When Families Feud, Elderly Parents Lose

Like most things in life, things can become overwhelming and stressful when going through the aging continuum either directly or indirectly. If you add in fighting and disagreements with the very people who are supposed to be helping than you have a recipe for disaster. Caregiving is no different and, combined with the emotional tax; it can simply be too much at times.

Some of the things that you might find yourself disagreeing tend to be the basics of caregiving. Figuring these out as soon as possible will alleviate some or most of the stress.

Financial Disputes — A lot of the time, caring for elders can be very costly. Medications, respite care and basic necessities are some of the things that need to be taken care of. If they are never discussed, one person might start to take a lot of that on which could lead to resentment.

Burden of Care — Even more basic than figuring out finances: who’s doing what? This is especially important because a lack of communication could lead to forgotten prescriptions and missed appointments. Delegating will spread things out more evenly.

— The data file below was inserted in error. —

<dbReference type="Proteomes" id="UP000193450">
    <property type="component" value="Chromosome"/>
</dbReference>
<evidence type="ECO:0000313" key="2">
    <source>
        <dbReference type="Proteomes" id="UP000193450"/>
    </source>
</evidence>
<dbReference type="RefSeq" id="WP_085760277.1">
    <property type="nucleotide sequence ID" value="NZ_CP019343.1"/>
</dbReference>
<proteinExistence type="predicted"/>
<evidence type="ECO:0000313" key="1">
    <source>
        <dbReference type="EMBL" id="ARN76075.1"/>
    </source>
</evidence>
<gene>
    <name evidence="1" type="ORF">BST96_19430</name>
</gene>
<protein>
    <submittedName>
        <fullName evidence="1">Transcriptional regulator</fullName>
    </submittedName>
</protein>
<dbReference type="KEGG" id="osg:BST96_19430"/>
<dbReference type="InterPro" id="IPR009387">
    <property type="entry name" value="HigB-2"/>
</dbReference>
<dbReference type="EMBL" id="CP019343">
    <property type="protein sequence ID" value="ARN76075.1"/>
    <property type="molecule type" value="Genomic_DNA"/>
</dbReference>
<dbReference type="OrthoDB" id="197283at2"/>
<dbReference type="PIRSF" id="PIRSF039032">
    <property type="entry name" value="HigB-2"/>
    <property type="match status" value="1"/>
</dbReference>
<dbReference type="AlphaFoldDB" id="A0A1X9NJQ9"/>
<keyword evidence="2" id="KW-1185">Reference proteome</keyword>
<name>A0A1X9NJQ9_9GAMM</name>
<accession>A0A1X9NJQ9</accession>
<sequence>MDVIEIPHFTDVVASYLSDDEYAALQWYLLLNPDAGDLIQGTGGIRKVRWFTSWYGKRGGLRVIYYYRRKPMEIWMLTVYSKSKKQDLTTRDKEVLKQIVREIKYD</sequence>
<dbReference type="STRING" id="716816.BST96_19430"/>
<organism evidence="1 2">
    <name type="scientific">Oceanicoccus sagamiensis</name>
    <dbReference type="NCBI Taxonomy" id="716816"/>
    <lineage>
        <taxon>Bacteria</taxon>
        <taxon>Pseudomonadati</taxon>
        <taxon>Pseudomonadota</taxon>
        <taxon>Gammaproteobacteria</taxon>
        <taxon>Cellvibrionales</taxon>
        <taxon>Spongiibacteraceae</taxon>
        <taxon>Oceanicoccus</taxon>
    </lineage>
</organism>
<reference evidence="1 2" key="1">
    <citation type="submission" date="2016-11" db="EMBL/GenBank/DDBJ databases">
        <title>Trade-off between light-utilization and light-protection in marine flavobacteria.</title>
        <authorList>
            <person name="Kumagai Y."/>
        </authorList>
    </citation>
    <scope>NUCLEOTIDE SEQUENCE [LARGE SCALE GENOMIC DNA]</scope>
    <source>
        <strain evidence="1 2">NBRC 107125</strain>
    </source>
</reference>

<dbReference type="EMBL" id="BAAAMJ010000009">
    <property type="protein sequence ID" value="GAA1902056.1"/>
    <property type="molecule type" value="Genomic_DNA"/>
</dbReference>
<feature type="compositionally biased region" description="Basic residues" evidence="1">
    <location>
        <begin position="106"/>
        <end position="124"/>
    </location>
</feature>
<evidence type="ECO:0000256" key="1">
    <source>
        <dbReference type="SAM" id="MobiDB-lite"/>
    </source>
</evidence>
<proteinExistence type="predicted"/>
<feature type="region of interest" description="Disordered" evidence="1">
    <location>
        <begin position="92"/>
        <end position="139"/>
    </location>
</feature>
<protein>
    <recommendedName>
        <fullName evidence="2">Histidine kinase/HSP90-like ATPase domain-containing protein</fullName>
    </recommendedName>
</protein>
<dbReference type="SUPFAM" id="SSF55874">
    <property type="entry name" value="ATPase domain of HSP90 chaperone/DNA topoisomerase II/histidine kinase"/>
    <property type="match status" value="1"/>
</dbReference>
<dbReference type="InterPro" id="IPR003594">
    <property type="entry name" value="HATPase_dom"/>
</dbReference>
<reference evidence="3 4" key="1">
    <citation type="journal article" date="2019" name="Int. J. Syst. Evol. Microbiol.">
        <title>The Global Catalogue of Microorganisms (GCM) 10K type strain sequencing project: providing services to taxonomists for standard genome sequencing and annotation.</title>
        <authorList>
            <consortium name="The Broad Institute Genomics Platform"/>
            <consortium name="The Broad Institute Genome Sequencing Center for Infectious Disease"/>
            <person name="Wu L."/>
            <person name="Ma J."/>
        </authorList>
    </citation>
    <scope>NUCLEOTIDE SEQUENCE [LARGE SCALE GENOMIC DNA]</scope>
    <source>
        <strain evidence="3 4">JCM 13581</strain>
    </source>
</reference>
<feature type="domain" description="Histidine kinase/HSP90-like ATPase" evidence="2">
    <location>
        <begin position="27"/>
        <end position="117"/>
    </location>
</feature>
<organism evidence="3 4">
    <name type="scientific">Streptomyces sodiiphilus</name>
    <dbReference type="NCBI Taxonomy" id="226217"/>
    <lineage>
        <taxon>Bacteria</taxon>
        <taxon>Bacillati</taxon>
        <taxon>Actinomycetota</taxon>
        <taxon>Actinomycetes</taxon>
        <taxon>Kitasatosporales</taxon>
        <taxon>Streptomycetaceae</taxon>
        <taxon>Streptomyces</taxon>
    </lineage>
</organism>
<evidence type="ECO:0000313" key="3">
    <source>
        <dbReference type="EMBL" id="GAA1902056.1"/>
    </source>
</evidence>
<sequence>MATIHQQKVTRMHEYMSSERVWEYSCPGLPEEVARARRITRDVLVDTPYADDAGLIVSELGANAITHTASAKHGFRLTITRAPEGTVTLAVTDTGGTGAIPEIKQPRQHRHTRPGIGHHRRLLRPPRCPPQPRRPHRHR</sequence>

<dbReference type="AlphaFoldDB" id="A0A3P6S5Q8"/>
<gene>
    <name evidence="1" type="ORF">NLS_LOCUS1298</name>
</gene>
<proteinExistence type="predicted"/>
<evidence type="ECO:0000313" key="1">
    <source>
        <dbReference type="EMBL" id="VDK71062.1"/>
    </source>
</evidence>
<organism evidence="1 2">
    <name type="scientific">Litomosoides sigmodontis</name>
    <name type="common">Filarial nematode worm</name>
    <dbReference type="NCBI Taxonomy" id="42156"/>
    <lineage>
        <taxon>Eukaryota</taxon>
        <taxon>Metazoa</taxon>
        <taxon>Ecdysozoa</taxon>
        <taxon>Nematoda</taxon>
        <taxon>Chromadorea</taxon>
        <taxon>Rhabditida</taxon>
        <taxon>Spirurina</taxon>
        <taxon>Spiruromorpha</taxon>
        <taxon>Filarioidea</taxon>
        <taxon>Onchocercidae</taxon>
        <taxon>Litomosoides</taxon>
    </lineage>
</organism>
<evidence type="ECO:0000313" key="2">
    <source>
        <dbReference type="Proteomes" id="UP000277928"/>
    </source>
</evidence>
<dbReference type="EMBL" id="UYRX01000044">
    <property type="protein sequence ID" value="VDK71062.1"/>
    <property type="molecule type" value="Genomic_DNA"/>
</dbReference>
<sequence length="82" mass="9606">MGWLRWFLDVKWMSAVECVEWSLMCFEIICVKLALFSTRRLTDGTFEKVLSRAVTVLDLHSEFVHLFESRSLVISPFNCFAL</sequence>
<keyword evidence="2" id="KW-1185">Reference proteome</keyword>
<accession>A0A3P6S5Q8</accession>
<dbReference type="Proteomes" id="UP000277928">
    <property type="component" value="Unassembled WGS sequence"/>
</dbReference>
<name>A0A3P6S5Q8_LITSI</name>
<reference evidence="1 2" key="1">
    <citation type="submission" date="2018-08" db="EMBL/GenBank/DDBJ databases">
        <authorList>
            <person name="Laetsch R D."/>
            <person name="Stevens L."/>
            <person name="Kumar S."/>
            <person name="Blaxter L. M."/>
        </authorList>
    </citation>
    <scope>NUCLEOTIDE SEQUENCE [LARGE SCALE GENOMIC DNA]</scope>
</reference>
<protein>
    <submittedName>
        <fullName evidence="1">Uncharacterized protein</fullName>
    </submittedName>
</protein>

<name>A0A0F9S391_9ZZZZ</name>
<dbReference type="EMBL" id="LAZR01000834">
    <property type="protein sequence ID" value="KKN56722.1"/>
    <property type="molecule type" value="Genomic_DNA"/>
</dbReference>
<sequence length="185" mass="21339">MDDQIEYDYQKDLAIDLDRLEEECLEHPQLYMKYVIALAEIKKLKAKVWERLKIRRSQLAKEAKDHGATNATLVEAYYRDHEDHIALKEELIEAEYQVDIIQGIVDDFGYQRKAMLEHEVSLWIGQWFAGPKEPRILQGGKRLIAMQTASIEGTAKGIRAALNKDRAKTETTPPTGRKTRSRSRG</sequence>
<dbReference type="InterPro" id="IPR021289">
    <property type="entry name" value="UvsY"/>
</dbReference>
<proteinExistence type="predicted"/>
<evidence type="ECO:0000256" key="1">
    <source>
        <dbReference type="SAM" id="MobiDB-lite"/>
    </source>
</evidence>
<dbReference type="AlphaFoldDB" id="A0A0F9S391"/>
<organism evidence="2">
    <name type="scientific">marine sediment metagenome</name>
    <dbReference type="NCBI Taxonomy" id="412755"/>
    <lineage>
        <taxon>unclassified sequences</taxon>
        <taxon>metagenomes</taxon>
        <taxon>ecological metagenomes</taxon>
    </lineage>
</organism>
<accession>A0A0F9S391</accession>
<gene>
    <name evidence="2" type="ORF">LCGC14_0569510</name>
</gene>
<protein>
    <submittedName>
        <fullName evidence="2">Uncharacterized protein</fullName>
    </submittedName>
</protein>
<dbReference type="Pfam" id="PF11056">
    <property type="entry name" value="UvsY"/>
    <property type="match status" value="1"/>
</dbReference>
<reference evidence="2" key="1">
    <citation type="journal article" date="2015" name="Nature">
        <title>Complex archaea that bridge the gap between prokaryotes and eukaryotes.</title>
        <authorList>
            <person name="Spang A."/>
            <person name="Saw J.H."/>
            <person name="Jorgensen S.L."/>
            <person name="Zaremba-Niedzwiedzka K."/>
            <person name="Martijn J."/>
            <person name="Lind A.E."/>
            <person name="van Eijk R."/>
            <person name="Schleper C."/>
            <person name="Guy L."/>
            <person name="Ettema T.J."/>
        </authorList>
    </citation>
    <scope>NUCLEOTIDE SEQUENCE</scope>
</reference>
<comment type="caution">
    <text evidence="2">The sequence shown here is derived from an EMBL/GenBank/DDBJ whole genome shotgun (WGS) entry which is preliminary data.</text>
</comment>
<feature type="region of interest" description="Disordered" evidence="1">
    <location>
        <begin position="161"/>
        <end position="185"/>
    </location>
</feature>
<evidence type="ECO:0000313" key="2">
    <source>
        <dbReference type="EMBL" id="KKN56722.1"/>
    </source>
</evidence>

Deciding Capabilities — Can Dad drive? Should he drive? Does he still want to? These are questions that need to be answered before a person is behind the wheel. Disagreements could lead to confusion for the elder and the family.

43 percent of youngest children say they have the closest relationship with their parents, while 70 percent of oldest children describe themselves as the responsible ones and 40 percent of middle children as the peacemakers of the family. Knowing what each person’s strengths are will help you figure out the best role for everyone. If splitting responsibilities is still too much, then it might be time to consider respite care or some outside help in general.

http://www.caregiverstress.com/2010/12/did-mom-like-you-best-research-reveals-birth-order-role-in-caregiving/
Posted on April 29, 2011